Getting Fig for Docker Working with Centos7

This is a fix for the following error when running fig up on Centos 7:

Look at the Docker documentation under basics:

Edit /etc/sysconfig/docker

change from


Restart Docker

Fig will work.



Sample Vision Statement for Scaling Scrum at the Enterprise Level

While a lot of implementing scrum happens at the micro level, you need a clear macro-level message to enlist the help of your partners and users to solidify scrum across the organization.

Here’s a sample vision document I’m using to get leadership on the same page for scaling scrum to the enterprise level. It intentionally omits some details, but it’s purpose is to get all parties to agree on some central organizing concepts.

Vision Statement – Enterprise Scrum Adoption


  • org teams that deliver software products and work on technical projects,
  • people serving in the roles of product owners, project managers, quality assurance, infrastructure and UI/UX,


  • have stakeholders and customers,
  • have 3 or more team members (not including scrum masters and product owners),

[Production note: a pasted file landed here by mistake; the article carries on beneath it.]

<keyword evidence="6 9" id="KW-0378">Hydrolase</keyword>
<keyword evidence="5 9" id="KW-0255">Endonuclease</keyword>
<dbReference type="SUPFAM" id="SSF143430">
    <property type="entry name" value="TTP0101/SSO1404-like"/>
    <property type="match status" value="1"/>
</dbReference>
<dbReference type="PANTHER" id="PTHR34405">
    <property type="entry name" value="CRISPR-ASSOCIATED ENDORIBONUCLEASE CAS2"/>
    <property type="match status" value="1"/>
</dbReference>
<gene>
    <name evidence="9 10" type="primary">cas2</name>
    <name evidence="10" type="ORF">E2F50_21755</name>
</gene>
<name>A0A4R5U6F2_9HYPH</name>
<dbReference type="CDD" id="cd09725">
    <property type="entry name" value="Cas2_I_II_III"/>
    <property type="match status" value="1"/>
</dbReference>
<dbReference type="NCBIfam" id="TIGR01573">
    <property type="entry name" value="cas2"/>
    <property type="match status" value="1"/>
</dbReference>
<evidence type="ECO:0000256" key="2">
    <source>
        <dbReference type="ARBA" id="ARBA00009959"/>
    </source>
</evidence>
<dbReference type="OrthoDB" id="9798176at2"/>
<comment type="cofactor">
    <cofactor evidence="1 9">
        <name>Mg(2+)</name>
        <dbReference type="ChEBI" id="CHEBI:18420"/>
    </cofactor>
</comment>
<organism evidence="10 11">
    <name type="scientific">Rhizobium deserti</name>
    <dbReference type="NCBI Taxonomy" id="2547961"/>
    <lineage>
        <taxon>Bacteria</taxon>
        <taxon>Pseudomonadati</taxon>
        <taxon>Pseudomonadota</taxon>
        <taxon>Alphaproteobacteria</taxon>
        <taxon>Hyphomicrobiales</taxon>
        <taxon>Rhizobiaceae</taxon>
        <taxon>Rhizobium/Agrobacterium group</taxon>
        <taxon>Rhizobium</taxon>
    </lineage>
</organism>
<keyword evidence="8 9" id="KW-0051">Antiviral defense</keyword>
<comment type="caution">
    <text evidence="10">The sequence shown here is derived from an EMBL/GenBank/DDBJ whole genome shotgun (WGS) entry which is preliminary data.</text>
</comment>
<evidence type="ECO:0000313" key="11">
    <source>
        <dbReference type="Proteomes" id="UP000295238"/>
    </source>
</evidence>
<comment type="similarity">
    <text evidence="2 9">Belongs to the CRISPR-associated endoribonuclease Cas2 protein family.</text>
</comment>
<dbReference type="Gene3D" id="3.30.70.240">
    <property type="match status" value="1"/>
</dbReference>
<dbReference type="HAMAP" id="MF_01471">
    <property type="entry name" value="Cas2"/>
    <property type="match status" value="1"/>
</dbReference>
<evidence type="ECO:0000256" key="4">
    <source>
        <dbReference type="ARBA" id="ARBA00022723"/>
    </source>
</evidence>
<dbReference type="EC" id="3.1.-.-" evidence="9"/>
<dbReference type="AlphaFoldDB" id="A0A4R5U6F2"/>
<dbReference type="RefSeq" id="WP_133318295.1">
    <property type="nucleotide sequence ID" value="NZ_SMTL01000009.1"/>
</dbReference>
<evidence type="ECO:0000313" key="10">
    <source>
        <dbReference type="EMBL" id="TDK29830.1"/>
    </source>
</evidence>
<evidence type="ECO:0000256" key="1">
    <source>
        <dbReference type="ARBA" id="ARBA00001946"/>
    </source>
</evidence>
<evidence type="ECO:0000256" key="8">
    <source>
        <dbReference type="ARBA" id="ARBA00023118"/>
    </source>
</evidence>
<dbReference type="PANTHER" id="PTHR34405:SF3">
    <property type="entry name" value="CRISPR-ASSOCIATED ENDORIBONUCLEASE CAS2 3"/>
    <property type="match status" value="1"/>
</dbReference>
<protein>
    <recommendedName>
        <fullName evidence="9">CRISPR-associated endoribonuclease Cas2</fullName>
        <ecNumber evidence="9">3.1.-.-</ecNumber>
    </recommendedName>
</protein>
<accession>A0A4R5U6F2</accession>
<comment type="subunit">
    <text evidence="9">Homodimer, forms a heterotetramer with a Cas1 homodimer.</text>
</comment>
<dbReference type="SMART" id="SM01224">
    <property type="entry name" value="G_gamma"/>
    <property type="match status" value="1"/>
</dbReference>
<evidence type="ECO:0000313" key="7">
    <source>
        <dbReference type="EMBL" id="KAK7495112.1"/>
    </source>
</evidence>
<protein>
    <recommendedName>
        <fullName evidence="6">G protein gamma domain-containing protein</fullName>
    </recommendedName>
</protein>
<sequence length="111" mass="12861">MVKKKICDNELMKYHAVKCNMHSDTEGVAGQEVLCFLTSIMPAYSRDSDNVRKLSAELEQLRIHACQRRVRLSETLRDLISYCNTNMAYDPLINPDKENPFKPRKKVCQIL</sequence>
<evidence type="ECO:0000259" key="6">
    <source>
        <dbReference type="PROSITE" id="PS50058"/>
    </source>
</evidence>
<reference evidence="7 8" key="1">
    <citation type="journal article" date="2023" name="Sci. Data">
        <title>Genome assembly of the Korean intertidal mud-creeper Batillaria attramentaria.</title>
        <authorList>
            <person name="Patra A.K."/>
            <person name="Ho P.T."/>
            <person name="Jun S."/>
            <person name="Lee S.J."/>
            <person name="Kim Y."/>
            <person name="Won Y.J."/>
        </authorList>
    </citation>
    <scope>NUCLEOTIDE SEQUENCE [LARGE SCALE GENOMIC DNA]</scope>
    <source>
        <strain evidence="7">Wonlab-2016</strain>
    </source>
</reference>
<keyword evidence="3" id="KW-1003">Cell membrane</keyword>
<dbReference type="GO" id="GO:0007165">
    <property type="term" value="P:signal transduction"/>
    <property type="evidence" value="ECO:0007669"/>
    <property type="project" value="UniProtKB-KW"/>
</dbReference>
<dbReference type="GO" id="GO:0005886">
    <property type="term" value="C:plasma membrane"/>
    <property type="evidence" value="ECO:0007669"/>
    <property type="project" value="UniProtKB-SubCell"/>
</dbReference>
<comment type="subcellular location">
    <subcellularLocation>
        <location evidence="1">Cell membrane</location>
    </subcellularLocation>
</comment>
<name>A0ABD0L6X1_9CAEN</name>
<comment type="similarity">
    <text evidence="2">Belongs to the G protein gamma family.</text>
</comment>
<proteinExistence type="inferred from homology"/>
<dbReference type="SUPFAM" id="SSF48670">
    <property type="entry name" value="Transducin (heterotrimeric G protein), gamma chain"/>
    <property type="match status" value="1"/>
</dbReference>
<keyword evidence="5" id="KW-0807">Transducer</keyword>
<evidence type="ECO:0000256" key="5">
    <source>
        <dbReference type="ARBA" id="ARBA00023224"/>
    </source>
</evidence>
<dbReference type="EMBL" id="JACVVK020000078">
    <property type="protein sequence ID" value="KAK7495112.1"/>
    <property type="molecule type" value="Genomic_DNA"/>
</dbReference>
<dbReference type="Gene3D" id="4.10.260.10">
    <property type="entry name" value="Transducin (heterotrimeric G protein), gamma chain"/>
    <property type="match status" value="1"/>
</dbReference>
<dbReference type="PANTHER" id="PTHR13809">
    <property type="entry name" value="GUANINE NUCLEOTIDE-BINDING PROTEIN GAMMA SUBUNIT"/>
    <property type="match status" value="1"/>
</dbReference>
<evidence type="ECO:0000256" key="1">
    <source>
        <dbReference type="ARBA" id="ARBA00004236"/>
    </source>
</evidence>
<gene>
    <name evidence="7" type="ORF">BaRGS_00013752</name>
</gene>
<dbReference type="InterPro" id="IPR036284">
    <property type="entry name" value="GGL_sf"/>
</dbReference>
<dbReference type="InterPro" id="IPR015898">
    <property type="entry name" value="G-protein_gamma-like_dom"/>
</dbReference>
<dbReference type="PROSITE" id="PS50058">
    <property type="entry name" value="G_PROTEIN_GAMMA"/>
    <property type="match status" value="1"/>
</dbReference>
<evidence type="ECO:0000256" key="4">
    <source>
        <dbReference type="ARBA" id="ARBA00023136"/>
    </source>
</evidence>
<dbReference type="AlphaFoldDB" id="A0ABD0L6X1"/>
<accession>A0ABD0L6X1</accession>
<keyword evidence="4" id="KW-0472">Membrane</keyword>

• would like to provide better transparency on short-range and long-range plans,
  • need to manage requirements,
  • need to estimate and plan work,
  • need to create teams around products OR projects,
  • struggle because they have taken on too much work,
  • struggle to manage service requests and emergencies while executing on planned work,

A good solution…

acknowledges the current realities

  • management wants a consistent view of release plans and quarterly priorities for everyone, but org currently lacks a common reporting mechanism
  • 100+ scrum backlogs have been created in org — the genie is out of the bottle — teams are using scrum, but vary greatly in their scrum skills and effectiveness
  • teams running no process or poorly implemented process suffer from:
    • high context switching
    • team members feeling overloaded
    • too many meetings and too many people in them